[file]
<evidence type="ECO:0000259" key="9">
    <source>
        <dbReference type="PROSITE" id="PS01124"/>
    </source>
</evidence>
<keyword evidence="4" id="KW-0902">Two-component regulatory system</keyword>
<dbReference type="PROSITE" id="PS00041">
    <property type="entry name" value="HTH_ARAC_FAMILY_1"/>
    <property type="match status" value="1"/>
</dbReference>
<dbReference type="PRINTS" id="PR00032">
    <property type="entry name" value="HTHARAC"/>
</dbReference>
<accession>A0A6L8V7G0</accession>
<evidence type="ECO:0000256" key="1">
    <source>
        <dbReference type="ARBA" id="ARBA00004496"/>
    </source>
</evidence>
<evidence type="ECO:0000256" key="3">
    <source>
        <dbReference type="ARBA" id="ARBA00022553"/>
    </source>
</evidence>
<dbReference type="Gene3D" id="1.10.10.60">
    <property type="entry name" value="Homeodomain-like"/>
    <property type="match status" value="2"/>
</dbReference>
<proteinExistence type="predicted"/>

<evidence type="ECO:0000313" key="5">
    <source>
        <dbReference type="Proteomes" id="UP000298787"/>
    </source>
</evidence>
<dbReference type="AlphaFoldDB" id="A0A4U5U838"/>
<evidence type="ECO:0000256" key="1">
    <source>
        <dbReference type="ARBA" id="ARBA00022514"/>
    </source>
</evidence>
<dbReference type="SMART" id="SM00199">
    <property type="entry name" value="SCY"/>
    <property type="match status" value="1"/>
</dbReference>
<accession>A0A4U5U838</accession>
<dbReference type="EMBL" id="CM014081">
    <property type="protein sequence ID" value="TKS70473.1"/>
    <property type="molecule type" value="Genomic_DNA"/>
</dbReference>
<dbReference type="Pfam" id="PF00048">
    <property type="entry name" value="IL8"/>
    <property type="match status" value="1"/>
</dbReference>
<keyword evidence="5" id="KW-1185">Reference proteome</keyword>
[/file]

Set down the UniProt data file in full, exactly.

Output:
<evidence type="ECO:0000259" key="9">
    <source>
        <dbReference type="PROSITE" id="PS01124"/>
    </source>
</evidence>
<keyword evidence="4" id="KW-0902">Two-component regulatory system</keyword>
<dbReference type="PROSITE" id="PS00041">
    <property type="entry name" value="HTH_ARAC_FAMILY_1"/>
    <property type="match status" value="1"/>
</dbReference>
<dbReference type="PRINTS" id="PR00032">
    <property type="entry name" value="HTHARAC"/>
</dbReference>
<accession>A0A6L8V7G0</accession>
<evidence type="ECO:0000256" key="1">
    <source>
        <dbReference type="ARBA" id="ARBA00004496"/>
    </source>
</evidence>
<evidence type="ECO:0000256" key="3">
    <source>
        <dbReference type="ARBA" id="ARBA00022553"/>
    </source>
</evidence>
<dbReference type="Gene3D" id="1.10.10.60">
    <property type="entry name" value="Homeodomain-like"/>
    <property type="match status" value="2"/>
</dbReference>
<proteinExistence type="predicted"/>

<evidence type="ECO:0000313" key="5">
    <source>
        <dbReference type="Proteomes" id="UP000298787"/>
    </source>
</evidence>
<dbReference type="AlphaFoldDB" id="A0A4U5U838"/>
<evidence type="ECO:0000256" key="1">
    <source>
        <dbReference type="ARBA" id="ARBA00022514"/>
    </source>
</evidence>
<dbReference type="SMART" id="SM00199">
    <property type="entry name" value="SCY"/>
    <property type="match status" value="1"/>
</dbReference>
<accession>A0A4U5U838</accession>
<dbReference type="EMBL" id="CM014081">
    <property type="protein sequence ID" value="TKS70473.1"/>
    <property type="molecule type" value="Genomic_DNA"/>
</dbReference>
<dbReference type="Pfam" id="PF00048">
    <property type="entry name" value="IL8"/>
    <property type="match status" value="1"/>
</dbReference>
<keyword evidence="5" id="KW-1185">Reference proteome</keyword>